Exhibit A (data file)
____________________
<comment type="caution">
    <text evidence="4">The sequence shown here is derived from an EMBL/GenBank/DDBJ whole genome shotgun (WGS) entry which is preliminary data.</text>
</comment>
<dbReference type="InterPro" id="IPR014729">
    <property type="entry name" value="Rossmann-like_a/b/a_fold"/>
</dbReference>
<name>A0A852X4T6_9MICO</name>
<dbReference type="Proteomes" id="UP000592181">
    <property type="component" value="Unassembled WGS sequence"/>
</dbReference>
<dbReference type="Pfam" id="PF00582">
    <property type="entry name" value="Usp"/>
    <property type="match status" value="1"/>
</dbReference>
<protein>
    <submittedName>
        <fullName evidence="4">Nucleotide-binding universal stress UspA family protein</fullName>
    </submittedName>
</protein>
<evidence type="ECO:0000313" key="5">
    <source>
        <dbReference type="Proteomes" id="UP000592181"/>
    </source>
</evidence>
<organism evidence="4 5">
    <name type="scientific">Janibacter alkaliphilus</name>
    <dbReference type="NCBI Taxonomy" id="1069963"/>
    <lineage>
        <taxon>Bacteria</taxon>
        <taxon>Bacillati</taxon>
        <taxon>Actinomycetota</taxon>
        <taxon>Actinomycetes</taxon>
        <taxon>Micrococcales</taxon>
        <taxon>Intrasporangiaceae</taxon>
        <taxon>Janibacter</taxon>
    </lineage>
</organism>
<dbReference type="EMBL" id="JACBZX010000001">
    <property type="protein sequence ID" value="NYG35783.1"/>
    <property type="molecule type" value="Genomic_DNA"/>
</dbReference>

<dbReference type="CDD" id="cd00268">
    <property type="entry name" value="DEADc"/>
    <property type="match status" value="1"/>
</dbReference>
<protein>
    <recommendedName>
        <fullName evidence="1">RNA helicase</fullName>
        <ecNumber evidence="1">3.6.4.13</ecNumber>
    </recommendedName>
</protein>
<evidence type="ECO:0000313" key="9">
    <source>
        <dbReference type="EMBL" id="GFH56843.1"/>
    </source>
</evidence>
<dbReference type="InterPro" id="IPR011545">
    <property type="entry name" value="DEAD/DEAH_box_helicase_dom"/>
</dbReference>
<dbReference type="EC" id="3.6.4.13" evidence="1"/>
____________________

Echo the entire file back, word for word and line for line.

<comment type="caution">
    <text evidence="4">The sequence shown here is derived from an EMBL/GenBank/DDBJ whole genome shotgun (WGS) entry which is preliminary data.</text>
</comment>
<dbReference type="InterPro" id="IPR014729">
    <property type="entry name" value="Rossmann-like_a/b/a_fold"/>
</dbReference>
<name>A0A852X4T6_9MICO</name>
<dbReference type="Proteomes" id="UP000592181">
    <property type="component" value="Unassembled WGS sequence"/>
</dbReference>
<dbReference type="Pfam" id="PF00582">
    <property type="entry name" value="Usp"/>
    <property type="match status" value="1"/>
</dbReference>
<protein>
    <submittedName>
        <fullName evidence="4">Nucleotide-binding universal stress UspA family protein</fullName>
    </submittedName>
</protein>
<evidence type="ECO:0000313" key="5">
    <source>
        <dbReference type="Proteomes" id="UP000592181"/>
    </source>
</evidence>
<organism evidence="4 5">
    <name type="scientific">Janibacter alkaliphilus</name>
    <dbReference type="NCBI Taxonomy" id="1069963"/>
    <lineage>
        <taxon>Bacteria</taxon>
        <taxon>Bacillati</taxon>
        <taxon>Actinomycetota</taxon>
        <taxon>Actinomycetes</taxon>
        <taxon>Micrococcales</taxon>
        <taxon>Intrasporangiaceae</taxon>
        <taxon>Janibacter</taxon>
    </lineage>
</organism>
<dbReference type="EMBL" id="JACBZX010000001">
    <property type="protein sequence ID" value="NYG35783.1"/>
    <property type="molecule type" value="Genomic_DNA"/>
</dbReference>

<dbReference type="CDD" id="cd00268">
    <property type="entry name" value="DEADc"/>
    <property type="match status" value="1"/>
</dbReference>
<protein>
    <recommendedName>
        <fullName evidence="1">RNA helicase</fullName>
        <ecNumber evidence="1">3.6.4.13</ecNumber>
    </recommendedName>
</protein>
<evidence type="ECO:0000313" key="9">
    <source>
        <dbReference type="EMBL" id="GFH56843.1"/>
    </source>
</evidence>
<dbReference type="InterPro" id="IPR011545">
    <property type="entry name" value="DEAD/DEAH_box_helicase_dom"/>
</dbReference>
<dbReference type="EC" id="3.6.4.13" evidence="1"/>